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Krystalline Kraus's picture
Krystalline Kraus is an intrepid journalist and veteran reporter for rabble.ca since its 2001 beginnings. She needs neither a red cape nor safety goggles to fly into her latest political assignment. She often live-tweets from events -- almost exclusively First Nations and environmental issues. You can follow her on Twitter @krystalline_k.

Confessions from a disabled Uber user: I use Uber -- and I like it.

| March 18, 2016
Image: Flickr/Mark Warner

Krystalline Kraus has been reporting for rabble.ca for years -- currently, she is experiencing severe health challenges that make walking difficult and painful. You can help her get the treatment she needs by supporting her GoFundMe campaign. 

As I'm sure rabblers know by now that I am a crazy cool woman who happens to have a dis/ability that affects my spine and legs.

I'm just putting that out there that having to travel from surgeon to specialist is nearly an impossible feat right now. 

So on occasion, when there is no one to assist me or TTC transit system drops the ball -- again -- I have resorted to using Uber.

There, I said it, I use Uber.

I even have the app on my phone.

I have actually been following the development and debate around Uber for a while. I'm not sure why, I think it's because I got hooked into figuring the app part because I love technology.

I am well aware of the protests. Even the protest against Uber in Mexico that "paralyzed the roadways" before turning into a violent street riot. Yup, Uber is sure courting controversy like a Ford-champ!

Also the potential for worker abuse. As so aptly put by fellow blogger Erika Shaker

"Uber's business model, for example, involves a precarious, low-paid, unprotected workforce; a cheeky disregard (read: utter lack of respect) for jurisdictional laws or regulations; and an almost unlimited desire for self-promotion through money and personal or political connections."

I'm not a heartless "Dickensian" throwback, if there was reliable public transportation -- and not just the actual transit part or praying that some able-bodied rider will give up their precious blue seat, but the endless broken escalators and elevators or the stations with only stairs -- but something has got to give and it finally did in me.

And I'm well aware of the struggles of the municipality. Cities like Mississauga have had their beef with Uber in the past.

As the CBC reported, "Canada's sixth-largest city is making a move to regulate Uber, with Mississauga city council voting unanimously Wednesday [March 2, 2016] to halt the ride-hailing company's operations in the city while council debates how to best deal with the service."

But the Greater Toronto Area (GTA) seems to be more forgiving in a recent poll which found that the majority of the public would use Uber, with the caveat that more must be done to secure passenger safety.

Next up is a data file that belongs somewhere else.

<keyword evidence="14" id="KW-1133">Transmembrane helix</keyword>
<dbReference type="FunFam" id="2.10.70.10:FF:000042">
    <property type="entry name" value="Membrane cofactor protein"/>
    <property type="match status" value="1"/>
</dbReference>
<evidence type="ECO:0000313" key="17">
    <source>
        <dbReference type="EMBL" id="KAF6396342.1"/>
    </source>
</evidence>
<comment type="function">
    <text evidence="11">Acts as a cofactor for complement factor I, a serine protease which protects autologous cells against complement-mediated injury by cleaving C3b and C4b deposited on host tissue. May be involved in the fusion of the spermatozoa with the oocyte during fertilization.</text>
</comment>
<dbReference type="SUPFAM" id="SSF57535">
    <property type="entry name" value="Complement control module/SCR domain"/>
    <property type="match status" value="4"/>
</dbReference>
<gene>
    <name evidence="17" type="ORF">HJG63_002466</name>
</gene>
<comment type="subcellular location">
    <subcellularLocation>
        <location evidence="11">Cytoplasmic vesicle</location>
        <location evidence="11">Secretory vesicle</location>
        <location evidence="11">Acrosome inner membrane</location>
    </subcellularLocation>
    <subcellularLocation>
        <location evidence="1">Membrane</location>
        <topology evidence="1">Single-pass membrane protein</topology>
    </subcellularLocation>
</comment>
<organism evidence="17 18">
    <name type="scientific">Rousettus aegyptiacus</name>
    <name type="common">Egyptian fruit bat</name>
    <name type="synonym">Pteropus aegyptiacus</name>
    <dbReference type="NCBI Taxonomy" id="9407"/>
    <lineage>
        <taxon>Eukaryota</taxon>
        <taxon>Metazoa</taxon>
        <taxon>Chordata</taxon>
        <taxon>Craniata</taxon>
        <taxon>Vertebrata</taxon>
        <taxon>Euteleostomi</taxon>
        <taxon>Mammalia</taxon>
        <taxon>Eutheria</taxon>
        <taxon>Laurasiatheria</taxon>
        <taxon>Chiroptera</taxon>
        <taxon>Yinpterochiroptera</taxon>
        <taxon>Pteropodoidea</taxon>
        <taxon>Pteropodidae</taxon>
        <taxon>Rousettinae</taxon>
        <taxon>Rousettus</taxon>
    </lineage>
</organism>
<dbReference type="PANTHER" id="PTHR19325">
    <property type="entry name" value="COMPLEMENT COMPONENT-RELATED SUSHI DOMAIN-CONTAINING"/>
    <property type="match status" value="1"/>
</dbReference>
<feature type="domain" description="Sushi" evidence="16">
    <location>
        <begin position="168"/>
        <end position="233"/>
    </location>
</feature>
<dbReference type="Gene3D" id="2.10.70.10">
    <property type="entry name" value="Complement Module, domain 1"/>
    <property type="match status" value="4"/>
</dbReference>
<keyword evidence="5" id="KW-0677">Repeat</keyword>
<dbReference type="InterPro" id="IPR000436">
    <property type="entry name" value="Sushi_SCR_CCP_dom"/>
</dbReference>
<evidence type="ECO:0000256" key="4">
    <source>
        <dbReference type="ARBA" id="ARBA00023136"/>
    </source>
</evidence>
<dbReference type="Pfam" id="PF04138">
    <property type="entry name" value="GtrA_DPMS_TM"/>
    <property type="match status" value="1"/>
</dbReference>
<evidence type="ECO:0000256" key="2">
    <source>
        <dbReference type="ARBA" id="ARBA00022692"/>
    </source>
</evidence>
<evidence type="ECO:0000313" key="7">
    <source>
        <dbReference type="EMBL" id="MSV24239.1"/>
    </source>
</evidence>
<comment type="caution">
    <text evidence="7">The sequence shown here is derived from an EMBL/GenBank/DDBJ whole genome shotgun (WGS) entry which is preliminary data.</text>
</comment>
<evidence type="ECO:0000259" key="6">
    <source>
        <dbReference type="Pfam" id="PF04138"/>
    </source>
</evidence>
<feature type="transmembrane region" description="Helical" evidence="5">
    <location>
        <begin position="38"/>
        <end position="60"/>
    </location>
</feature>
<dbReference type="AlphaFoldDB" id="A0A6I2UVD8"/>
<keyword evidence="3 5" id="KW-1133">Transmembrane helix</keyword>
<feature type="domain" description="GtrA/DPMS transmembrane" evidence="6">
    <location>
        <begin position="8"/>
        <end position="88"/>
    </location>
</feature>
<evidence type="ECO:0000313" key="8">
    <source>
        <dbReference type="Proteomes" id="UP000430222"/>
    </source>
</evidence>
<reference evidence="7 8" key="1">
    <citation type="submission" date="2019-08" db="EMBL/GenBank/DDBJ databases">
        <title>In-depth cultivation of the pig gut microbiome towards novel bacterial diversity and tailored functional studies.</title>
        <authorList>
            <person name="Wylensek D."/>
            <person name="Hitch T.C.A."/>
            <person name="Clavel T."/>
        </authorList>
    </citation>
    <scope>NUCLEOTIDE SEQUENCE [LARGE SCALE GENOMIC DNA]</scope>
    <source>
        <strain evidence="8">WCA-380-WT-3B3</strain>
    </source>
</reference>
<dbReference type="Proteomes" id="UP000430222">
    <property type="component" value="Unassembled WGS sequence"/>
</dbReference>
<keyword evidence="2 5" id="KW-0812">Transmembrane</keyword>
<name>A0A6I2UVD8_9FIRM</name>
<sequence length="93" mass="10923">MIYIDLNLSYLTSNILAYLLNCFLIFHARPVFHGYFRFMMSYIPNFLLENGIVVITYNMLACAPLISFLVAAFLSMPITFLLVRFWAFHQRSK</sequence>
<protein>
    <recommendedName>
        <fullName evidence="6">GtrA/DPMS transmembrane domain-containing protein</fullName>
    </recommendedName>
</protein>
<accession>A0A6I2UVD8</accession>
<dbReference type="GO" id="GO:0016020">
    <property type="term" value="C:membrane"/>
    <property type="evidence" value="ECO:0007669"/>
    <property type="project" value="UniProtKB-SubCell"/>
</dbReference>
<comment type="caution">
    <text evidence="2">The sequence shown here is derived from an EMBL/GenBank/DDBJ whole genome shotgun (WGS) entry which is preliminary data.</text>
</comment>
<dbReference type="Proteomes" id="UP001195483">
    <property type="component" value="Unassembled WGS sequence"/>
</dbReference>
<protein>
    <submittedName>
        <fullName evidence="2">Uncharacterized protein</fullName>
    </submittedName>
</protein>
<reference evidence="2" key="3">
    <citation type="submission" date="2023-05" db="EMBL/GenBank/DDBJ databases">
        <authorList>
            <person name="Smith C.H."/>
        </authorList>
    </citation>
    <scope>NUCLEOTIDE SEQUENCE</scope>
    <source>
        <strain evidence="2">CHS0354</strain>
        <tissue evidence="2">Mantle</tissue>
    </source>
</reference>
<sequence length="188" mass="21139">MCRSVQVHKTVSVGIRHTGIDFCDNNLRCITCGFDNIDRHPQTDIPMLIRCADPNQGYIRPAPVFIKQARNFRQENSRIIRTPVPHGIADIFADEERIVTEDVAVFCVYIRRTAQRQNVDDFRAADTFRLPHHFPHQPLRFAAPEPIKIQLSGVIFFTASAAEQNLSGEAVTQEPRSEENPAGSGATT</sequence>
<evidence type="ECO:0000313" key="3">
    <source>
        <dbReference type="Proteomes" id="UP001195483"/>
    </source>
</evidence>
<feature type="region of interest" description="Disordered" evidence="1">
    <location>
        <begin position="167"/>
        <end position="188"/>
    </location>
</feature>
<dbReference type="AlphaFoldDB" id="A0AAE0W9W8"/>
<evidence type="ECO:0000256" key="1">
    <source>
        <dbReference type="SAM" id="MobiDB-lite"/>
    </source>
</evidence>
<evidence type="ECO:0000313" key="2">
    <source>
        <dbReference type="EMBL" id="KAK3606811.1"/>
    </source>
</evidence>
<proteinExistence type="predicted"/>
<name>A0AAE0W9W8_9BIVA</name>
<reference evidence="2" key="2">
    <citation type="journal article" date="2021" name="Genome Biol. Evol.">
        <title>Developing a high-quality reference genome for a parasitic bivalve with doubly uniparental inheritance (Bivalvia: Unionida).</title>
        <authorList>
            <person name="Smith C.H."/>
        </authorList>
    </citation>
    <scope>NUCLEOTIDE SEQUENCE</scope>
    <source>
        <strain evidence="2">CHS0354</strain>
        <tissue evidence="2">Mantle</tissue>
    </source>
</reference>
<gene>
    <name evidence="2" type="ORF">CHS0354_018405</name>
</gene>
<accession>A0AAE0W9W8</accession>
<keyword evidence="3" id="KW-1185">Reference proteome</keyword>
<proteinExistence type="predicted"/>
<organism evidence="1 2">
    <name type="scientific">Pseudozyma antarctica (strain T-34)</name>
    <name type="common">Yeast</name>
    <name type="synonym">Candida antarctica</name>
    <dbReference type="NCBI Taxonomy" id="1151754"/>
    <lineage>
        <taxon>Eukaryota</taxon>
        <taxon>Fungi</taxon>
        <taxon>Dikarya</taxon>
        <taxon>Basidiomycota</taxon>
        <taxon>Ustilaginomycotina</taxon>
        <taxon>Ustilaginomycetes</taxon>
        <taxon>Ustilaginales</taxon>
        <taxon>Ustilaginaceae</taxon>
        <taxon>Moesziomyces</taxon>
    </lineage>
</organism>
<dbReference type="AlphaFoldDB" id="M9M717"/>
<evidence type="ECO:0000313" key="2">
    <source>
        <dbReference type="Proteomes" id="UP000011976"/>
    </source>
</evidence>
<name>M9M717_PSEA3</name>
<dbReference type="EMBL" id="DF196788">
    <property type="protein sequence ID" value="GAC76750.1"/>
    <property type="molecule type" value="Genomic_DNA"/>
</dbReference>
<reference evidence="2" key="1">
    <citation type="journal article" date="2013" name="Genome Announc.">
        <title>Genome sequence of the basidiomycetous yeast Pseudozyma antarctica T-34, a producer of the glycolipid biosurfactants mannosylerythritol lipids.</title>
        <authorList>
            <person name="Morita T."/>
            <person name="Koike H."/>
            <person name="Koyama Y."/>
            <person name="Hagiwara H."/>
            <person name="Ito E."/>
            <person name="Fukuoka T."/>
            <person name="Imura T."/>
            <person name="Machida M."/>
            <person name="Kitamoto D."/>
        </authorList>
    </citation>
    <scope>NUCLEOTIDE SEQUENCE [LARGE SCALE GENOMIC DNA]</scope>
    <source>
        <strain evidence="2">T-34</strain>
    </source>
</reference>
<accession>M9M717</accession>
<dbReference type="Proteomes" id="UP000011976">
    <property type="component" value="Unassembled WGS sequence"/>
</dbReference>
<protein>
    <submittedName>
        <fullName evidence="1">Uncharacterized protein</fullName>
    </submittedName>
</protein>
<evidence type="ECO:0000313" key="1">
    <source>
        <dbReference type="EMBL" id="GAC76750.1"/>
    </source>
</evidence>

But the ugly truth here is: I can't flag down a cab to save my life. Like literally if I was on fire, I'd be well…a Crip Chik on fire who still could not hail a cab.

Usually if I need a cab, it's because the TTC has fallen through. Again. And again.

So there I stand on the side of the road, propped up by a walker, or two canes, or on a good day just one cane, and cabs just won't pick me up.

They slow down alright, but the minute they spot the dis/ability gear, they speed up and disappear.

I've been left on the side of the road almost in tears because I'm freaking out about being late for an important medical appointment. Or I fear being left stranded.

I first tried Uber on a whim, which now seems to have incorporated some traditional taxi cabs into their fleet (that is a whole other story) and with their Smart Phone app, they literally come right to you with much better accuracy if you're not at a residential address (sometimes grocery shopping falls on me).

It also means no more humiliating attempt at trying to flag down a cab. That's the part that eases my heart strings.

After three cabs showing down, sizing you up, considering accommodating the dis/ability you have as a hassle and speeding off, it just feel good to know you don't have to frantically wave someone down. 

Especially on those days when I overestimate my own strength and stamina and I'm stuck half way home and near exhaustion.

I don't know what is going on inside the traditional taxi world but I have heard similar laments from people who also have a dis/ability and their struggle with trying to hail a cab. News that Uber was different swept through the Internet fast and we've shared our experiences with others in our support groups.

This certainly isn't a Crip revolution or anything like that and I am well aware that Uber is a hot potato issue and hope workers get a fair shake but anything that can give me a pinch of dignity is good with me.

Until the day the TTC gets their act together, there is Uber.


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Image: Flickr/Mark Warner



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